First, what are mechanical wrenches?
By definition, mechanical wrenches are adjusted for one target torque and they have inner moving parts. Therefore, they are not used for measurement and of course there is no integrated transducer.
Motivations to use a wrench
Mechanical wrenches are usually the easiest and simplest way to ensure a minimum reached torque on a joint. They are usually lower in operational costs than other tools, while offering a very quick setup and fast tool replacements.
Manual torque wrenches are light weighted and ensure good ergonomics. They can provide good quality standards also in narrow areas, as sometimes the joint accessibility is very poor and electrical tools are too big to fit into the cramped spaces.
Which types of mechanical wrenches do we have?
Click type torque wrenches are the most frequently used type in the market. They are very easy in handling and provide a very distinctive feedback to the operator: THE CLICK! This feedback will occur when the minimum torque is reached. Indeed, the tightening quality highly depends on the handling of the operator.
The next mechanical wrench concept is a break type wrench. This wrenchtype also has a very easy handling and distinctive feedback to the operator. In fact, the wrench won’t perform a click, but it breaks into a higher angle. The unique BWR mechanism significantly supports the reduction of overloads on the joints and increase process reliability: the wide angle helps the operator to stop in order to avoid overloaded bolts.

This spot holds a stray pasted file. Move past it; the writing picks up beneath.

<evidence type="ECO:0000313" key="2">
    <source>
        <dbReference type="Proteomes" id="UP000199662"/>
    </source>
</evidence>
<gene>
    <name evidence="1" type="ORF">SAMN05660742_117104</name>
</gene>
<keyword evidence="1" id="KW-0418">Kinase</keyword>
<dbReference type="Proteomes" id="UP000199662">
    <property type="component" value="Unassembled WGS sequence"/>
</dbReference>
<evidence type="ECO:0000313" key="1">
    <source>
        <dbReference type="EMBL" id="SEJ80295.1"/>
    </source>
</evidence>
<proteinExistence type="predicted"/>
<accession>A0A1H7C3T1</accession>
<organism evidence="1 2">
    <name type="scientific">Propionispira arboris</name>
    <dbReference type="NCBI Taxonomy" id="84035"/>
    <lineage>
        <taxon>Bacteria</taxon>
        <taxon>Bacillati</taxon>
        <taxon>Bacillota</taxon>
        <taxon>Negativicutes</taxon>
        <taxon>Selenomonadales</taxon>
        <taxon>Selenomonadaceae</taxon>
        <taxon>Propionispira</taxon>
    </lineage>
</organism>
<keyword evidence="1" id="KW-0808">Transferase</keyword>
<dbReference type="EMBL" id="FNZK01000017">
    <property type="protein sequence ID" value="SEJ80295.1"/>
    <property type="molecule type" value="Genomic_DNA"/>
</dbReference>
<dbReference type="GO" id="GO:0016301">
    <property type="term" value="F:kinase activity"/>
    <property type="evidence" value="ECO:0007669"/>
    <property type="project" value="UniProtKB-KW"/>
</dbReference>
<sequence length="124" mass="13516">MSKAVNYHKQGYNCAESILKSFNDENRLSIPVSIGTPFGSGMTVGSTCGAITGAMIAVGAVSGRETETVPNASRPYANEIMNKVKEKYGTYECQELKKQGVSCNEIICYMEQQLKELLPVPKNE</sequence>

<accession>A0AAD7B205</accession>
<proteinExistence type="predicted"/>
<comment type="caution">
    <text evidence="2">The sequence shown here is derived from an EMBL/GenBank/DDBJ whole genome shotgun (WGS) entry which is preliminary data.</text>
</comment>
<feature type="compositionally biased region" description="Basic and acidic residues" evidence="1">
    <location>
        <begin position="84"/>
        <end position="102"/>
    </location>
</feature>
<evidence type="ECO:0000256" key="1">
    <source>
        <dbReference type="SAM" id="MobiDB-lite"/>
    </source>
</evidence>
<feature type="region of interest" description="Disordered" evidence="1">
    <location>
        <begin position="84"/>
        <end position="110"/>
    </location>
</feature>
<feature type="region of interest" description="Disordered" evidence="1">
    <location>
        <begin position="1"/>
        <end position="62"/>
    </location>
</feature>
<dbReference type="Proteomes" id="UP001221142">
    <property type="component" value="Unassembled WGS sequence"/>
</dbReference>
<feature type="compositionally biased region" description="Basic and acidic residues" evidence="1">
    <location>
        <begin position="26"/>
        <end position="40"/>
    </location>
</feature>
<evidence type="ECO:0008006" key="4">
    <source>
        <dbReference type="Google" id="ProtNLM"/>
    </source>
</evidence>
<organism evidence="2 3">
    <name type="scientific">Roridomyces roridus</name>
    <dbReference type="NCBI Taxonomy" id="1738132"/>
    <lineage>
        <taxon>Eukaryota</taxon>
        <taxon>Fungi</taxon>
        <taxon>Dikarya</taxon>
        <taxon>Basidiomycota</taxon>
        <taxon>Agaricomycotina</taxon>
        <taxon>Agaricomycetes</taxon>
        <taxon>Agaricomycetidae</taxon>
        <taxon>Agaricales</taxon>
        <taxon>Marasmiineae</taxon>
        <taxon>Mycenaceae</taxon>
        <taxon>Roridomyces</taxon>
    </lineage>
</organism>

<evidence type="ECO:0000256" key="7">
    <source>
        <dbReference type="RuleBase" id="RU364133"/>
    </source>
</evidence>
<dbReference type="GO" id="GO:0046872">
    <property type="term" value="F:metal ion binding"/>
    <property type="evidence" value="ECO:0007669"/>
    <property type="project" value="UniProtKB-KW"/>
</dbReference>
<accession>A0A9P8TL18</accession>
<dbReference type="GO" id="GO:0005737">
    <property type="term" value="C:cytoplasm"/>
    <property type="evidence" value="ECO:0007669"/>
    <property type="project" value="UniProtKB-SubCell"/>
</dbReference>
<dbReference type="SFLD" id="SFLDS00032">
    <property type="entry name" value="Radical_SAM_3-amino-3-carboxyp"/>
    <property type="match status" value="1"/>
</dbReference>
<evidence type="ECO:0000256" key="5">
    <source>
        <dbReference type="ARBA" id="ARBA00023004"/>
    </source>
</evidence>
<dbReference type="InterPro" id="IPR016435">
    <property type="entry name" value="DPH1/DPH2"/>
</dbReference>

The third type of mechanical wrench is the Camover, sometimes also called Slip type wrench.
Due to the camover mechanism, it is not possible to apply an overload on the bolt and therefore process reliability is significantly increased. The wrench is very easy to handle for a new operator and the feedback is indicated by the mechanical “slip” of the internal mechanism.
Accessories? The Microswitch Adaptor
Here it is an accessory that counts clicks or breaks for you! The Microswitch Adaptor is able to send a signal to a PLC every time your minimum torque is reached, when you have a click or a break. This is the first step to process control.
Stay tuned to discover more about Manual Torque Wrench Solutions! Follow the Manual Tightening Learning Journey to learn about mechanical, mechatronic and electronic wrenches.